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They will need to be using some kind of ftp client, possibly only the command prompt ftp client in Windows. Can you show us what the commands are, and how they are issued? There is no way to tell the password, because the password itself it not stored, only a hash of it. You need to reset it – or perhaps you could ask some of the other users using that account, what it is? I really can’t tell, as I have no idea how these services are implemented… It just looks like port 21 on no-ip is forwarded somewhere else. That is all I can see. This server log is very different from the first one you posted. This second log shows that the client is indeed writing out the welcome message from the server:
Response: 220-Cerberus FTP Server – Personal Edition
Response: 220 Welcome to FTP Server
The first log shows:
Response: 220 FTPU ready.
– so if there is no change in the server log, it must be because there are no loggings at all in the server log when connecting through no-ip, because it is not connecting to the right FTP server.
Yes, it could look like the client is not doing what it is supposed to. I can’t see anything specific in the client log, try to compare a client log from the inside with the client log from the outside. There must be some more in the server log, it doesn’t show the connection attempt at all. Wether it is possible do tweak intelligence in the router must depend on the router – but I doubt it very much. Somehow, low-end routers never have all the knobs and tweaks an advanced user needs…
Windows server probably does not do anything intelligent (ever!
). So it is the linksys router at the client’s site, that is messing things up – actually , it is intelligent, yes, but not intelligent enough. You don’t want to disable intelligence, rather activate it for a different port as well. That is why passive FTP was invented, to overcome all the non-intelligent routers.
I am pretty sure cuteFTP can do passive an also IE (Tools / Internet Options / Advanced / half way through the list of options), don’t know about the backup programs, and command line ftp in Windows can’t for sure.
You need to post logs showing a failed login – no ideas so far. Now I am pretty sure, that this is due to the router at the client’s end. If connecting to FTP on port 21, the router is intelligent and knows that it must replace the internal ip 10.0.0.18 with the external ip of the router within the PORT command. If port 22 is used, it doesn’t recognize it as FTP traffic, and then it doesn’t do the replacement.
Instead, you should use passive ftp from the client – if it is capable of doing so, but most clients are. What client are you using? This will of course require the passive port range to be forwarded on the server’s router – and it will require the server to be configured accordingly. The FAQ has info on this:
. http://www.cerberusftp.com/faq/initialsetup.htm#Q2http://www.cerberusftp.com/faq/initialsetup.htm#Q2 ” class=”bbcode_url”> The reason for this “half-connect” is quite simple. Several connections are used in FTP, and not just port 21 needs to be open/forwarded. (See .) The LIST requires a seperate data connection. http://www.mdjnet.dk/ftp.htmlhttp://www.mdjnet.dk/ftp.html ” class=”bbcode_url”>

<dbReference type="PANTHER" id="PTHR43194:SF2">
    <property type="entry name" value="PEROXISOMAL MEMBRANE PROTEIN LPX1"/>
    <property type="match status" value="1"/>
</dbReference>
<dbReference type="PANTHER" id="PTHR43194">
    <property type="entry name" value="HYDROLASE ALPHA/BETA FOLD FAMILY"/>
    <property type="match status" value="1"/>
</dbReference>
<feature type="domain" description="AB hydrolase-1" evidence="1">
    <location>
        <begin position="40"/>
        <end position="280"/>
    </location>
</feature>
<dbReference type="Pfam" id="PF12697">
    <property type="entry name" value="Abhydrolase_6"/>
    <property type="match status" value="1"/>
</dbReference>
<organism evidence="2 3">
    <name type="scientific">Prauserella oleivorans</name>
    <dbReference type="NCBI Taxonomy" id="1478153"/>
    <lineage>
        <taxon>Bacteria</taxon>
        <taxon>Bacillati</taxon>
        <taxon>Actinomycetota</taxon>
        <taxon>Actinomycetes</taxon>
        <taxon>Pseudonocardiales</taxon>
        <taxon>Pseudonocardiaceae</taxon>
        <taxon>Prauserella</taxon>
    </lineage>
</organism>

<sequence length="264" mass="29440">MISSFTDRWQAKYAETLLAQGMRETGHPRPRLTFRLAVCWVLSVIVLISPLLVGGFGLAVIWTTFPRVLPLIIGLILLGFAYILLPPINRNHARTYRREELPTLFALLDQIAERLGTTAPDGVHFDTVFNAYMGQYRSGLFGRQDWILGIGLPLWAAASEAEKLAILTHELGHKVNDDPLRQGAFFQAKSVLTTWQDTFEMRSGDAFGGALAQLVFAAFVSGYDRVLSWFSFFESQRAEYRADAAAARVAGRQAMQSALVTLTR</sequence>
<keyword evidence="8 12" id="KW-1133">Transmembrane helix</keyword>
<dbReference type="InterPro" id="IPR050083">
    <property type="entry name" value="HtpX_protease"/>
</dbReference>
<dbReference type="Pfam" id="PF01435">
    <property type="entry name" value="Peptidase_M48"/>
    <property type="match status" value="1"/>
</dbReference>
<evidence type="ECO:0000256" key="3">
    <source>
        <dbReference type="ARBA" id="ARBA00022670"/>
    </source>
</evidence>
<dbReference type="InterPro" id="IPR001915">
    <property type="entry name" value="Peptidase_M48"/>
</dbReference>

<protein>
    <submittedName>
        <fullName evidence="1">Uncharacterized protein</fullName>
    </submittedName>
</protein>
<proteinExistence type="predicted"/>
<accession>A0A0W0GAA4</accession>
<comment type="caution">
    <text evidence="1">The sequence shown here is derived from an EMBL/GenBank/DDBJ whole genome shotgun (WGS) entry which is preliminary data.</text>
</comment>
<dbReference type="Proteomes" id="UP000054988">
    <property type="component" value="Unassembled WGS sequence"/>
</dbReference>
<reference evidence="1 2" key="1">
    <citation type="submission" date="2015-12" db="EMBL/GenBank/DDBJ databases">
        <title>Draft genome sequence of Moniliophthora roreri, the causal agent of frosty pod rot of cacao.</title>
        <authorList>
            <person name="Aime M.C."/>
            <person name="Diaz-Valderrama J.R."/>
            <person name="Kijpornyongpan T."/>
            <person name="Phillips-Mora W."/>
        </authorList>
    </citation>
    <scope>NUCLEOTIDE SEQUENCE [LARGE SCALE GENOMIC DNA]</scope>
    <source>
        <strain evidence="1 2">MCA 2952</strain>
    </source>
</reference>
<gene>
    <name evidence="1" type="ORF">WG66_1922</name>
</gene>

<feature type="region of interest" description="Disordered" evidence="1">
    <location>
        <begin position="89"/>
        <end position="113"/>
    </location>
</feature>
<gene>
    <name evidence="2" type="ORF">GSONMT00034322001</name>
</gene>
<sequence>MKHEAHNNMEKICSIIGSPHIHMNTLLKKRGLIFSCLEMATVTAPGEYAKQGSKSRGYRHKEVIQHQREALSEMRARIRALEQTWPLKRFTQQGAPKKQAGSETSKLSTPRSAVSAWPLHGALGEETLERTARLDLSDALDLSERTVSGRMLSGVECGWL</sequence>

If this is the setup, then I don’t understand that it works at all for port 21! According to the log, the FTP server is asked to connect to 10.0.0.18, but that ip does NOT make sense in your client’s 192.168-environment. Could you post a log that shows that it is working?
It could perhaps be an “intelligent” router somewhere? Some routers/firewalls know FTP, and when they see it, they automatically allow the ports selected for active ftp (at the client’s end) or passive ftp (at the server’s end) to be forwarded, but when it is carried by port 22, the router doesn’t recognize it.
I still don’t quite understand the ip addresses of your setup, and the routers involved. Have you manually configured port forwarding for the router/firewall at the client’s end?
[2010-01-04 08:38:37]:COMMAND [ 9] – PORT 10,0,0,18,206,23
This means that the client wants the server to connect to it on 10.0.0.18:52759 (active FTP), but that ip is perhaps a LAN ip on the client side that doesn’t make any sense for the server? I guess the client and the server are not located at the same place.December 2, 2009 at 3:54 pm in reply to: File xfers sucessfully, disconnects, then starts xfer again #35428
No suggestions, really… In my own router there is no changing that timeout, so – learn to live with it. Another option is to cut the file in smaller pieces, and reassemble it again on the other side…December 1, 2009 at 8:51 am in reply to: File xfers sucessfully, disconnects, then starts xfer again #35426 What catches my eye is that the first upload shown takes almost exactly 10 minutes, and that rings a bell. I have a “smart” router myself, that will cut tcp lines that have been idle for 10 minutes, and during upload of large files, the ftp control line is indeed idle. Not all ftp software can handle that the control line is cut (I believe Cerberus can though), so you could possibly try with another client, or simply try to verify the theory by timing an idle connection through the router(s) involved. In the latest release (220.127.116.11) the leaks on exiting (yes, exiting actually) the user manager and ip manager are still there. Also, there are quite a few GDI handles leaked in all three managers, and also in the about box.